Bacteria petri dish - Pub ice Forys March 2019

An image of the coliform bacteria grown on an ager from the ice machine at the Pub.

An introductory environmental biology class recently determined that the new ice machine in Triton’s Pub had levels of fecal bacteria that are above the healthy threshold issued by the Environmental Protection Agency (EPA).

Professor of Environmental Science and Biology Beth Forys repeated the experiment to ensure that her results were accurate, but she came back with similar numbers. She then contacted Vice President for Student Life and Dean of Students James Annarelli, who shared the results with Bon Appetit General Manager Sam Shepherd.

“Bon Appetit was very fast,” Forys said. “I was very impressed. And they didn’t deny it.”

According to Shepherd, the ice machine in the Pub was immediately discontinued and a third party (Advanced Environmental Lab, Inc.) was brought in on Feb. 22 to do additional testing to find the source of the bacteria. Samples were taken from the ice machine in the Pub and four other sites within the Pub.

“We take this very seriously as a daily part of our operation being food safety,” Shepherd said.

Forys runs routine experiments to test the levels of bacteria in different areas around campus each semester for one of her labs. This spring, the class sampled from various retention ponds on campus, off of the sea wall at Galbraith and from the Pub machine’s ice.

“All of the samples came back with no fecal bacteria and maybe one colony of heterotrophic bacteria in a couple, which is totally fine,” Forys said. “Except for the ice maker which came with about 150 colonies of fecal bacteria.”

The EPA monitors the levels of bacteria in our drinking and swimming water. For drinking water, limited levels of heterotrophic bacteria are acceptable. However, absolutely no colonies of fecal bacteria are allowed.

First-year Sarah Shafer expressed concern about the level of sanitation in the eating areas on campus after finding out about the situation.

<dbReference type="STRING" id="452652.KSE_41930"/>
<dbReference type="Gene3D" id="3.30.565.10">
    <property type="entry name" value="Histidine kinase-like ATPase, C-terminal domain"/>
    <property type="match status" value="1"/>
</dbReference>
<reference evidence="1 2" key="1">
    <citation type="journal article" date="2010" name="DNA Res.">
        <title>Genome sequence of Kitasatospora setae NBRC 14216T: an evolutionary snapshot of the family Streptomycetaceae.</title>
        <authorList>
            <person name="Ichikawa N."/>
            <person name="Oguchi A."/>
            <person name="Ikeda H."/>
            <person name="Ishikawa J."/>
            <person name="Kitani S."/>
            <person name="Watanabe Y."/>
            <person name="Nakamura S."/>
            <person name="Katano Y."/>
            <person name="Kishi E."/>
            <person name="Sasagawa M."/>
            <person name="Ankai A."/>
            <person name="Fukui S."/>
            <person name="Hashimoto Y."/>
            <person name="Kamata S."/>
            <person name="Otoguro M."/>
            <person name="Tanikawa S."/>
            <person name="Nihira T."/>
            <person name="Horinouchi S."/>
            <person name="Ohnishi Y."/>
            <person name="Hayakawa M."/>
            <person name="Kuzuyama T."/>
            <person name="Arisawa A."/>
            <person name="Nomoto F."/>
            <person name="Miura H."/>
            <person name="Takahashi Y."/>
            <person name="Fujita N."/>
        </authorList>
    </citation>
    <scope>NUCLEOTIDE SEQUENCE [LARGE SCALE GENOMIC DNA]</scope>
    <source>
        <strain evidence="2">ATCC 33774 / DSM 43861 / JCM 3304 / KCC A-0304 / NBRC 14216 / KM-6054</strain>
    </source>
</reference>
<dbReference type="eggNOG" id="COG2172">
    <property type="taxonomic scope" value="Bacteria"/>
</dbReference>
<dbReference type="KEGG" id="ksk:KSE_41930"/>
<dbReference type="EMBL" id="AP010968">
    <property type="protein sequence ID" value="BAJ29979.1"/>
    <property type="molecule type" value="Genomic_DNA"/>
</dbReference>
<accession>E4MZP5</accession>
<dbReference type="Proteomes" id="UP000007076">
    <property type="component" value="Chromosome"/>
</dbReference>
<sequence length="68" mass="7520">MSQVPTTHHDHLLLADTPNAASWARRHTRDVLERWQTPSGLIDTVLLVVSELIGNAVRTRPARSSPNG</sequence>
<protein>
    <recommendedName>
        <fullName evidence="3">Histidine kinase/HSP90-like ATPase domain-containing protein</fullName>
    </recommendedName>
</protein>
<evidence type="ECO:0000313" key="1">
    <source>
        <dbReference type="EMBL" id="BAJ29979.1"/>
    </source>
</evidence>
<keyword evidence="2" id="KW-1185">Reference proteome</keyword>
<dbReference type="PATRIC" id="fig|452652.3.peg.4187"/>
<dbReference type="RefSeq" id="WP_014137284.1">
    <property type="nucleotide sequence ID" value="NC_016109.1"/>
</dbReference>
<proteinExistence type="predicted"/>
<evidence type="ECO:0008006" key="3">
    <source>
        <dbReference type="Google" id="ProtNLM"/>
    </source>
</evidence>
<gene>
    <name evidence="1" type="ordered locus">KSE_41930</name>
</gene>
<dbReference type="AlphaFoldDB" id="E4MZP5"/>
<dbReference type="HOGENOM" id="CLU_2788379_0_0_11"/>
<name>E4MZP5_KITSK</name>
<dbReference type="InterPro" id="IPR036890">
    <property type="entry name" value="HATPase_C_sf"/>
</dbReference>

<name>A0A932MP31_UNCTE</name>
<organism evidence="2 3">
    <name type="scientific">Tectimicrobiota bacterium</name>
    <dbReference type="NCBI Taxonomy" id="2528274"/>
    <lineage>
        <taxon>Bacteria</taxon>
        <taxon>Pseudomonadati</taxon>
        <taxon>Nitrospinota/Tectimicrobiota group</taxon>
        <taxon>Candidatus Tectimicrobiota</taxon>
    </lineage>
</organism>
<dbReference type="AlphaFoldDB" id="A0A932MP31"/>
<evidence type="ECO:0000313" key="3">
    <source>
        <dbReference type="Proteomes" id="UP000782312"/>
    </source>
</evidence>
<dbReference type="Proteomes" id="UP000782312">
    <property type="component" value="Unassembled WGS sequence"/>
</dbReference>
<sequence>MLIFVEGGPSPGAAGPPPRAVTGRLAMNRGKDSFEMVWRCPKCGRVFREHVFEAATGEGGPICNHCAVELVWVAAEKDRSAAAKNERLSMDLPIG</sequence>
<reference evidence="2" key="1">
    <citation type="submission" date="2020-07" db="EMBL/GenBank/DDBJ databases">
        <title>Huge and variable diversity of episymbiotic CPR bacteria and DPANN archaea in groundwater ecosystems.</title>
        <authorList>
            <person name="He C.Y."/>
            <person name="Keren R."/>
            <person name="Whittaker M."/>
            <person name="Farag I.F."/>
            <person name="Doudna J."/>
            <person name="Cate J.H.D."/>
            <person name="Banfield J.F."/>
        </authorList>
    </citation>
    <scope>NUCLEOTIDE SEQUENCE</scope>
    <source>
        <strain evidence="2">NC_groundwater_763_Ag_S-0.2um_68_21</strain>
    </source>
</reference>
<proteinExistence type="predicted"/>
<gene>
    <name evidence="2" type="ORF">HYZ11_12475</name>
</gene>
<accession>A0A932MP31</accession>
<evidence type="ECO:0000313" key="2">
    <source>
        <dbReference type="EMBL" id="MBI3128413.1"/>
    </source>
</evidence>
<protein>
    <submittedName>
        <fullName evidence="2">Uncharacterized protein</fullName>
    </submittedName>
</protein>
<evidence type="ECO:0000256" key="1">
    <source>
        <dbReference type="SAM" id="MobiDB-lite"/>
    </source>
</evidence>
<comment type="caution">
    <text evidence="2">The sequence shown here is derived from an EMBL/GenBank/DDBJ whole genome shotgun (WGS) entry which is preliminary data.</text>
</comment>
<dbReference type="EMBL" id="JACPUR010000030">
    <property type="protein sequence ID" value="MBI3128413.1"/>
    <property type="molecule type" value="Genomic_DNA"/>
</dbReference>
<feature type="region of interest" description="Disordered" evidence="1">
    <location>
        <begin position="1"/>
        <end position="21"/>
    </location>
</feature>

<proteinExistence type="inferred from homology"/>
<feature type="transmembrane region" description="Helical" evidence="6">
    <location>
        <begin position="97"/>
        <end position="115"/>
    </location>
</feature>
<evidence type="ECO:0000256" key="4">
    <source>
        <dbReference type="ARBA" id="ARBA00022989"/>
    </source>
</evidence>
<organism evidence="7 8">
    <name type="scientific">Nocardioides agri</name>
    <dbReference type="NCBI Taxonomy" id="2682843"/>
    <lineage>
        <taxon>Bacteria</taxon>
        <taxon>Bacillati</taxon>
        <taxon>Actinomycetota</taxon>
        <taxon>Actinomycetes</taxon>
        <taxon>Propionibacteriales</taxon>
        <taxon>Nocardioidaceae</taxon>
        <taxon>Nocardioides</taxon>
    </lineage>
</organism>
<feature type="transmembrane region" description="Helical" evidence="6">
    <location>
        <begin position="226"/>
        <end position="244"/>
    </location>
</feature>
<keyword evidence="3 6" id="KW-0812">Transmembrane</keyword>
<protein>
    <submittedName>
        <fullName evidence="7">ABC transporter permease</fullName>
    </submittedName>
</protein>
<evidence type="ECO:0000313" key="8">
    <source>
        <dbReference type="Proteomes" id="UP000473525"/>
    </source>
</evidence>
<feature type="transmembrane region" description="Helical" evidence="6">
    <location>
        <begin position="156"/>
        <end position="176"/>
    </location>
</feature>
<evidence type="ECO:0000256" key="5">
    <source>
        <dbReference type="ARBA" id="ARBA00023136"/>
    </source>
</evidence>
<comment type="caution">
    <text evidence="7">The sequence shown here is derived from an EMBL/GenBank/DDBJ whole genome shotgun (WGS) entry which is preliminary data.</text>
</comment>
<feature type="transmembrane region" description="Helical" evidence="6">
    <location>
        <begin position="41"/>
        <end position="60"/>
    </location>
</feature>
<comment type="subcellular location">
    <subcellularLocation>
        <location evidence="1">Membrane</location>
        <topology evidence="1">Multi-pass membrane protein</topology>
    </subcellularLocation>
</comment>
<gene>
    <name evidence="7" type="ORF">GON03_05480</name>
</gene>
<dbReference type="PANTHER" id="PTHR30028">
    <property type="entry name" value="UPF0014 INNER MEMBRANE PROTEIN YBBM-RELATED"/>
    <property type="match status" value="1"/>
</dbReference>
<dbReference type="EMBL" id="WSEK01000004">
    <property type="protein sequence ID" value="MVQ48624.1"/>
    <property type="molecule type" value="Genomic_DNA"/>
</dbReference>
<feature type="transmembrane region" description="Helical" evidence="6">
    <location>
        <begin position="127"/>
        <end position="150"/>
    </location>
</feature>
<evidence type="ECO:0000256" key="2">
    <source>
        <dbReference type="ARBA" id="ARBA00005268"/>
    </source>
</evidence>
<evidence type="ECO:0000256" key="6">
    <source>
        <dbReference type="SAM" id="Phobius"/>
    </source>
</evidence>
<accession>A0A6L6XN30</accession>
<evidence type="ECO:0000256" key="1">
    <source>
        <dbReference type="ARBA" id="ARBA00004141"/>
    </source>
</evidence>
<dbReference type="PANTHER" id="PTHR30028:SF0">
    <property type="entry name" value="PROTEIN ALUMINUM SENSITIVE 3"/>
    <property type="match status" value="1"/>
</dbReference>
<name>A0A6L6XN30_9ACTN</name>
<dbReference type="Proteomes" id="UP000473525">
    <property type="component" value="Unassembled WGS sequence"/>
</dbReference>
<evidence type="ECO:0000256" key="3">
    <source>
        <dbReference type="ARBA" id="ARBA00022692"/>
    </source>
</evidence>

“I mean, it definitely makes me uncomfortable,” Shafer said. “It’s kind of gross.”

According to Forys, this is fairly common even in restaurants.

“It is a problem not just at Eckerd,” Forys said. “So it’s not that unusual, you don’t clean out the ice maker on a daily basis.”

Forys reiterates that she is not a professional microbiologist, and she has not officially identified the species of bacteria. However, she uses protocols simplified from the government levels.

“It is interesting. The plates appeared to have many colonies of the same species on them,” Forys said.

On Mar. 5, results from Advanced Environmental Lab, Inc. were received stating that the samples tested negative for Escherichia coli, or E. coli. Shepherd has since shared the results with Annarelli and Forys, as well as Assistant Vice President of Operations Adam Colby, Associate Dean for Student Life Anne Wetmore and President Donald Eastman.

As to other areas around campus, Forys’ class found the water off the seawall by Galbraith had moderate but acceptable levels of bacteria. There is also a fair amount of bacteria in the retention pods, which is acceptable as long as students do not swim in them.

Though the fecal matter in the Pub’s ice machine might’ve been ultimately harmless, Forys warns that routine checks are necessary to keep Eckerd healthy and safe for its community.

“There is a very good chance that it was something totally innocent,” Forys said. “But it is good to be on top of things.”

According to Shepherd, the next step is to figure out how they are getting mixed results.

“It’s not over yet, we still need to find out what’s going on and how we can tighten up the facilities that we do have,” Shepherd said.

Forys and her introductory environmental biology classes hope to keep testing the waters on campus to keep everything in check for years to come.

Science Editor

Celina is a Junior. She is majoring in Marine Science, minoring in Journalism, Spanish, and Chemistry. She is an avid turtle lover, her favorite pastime being helping turtles cross the road and making sure they have a safe place to nest.

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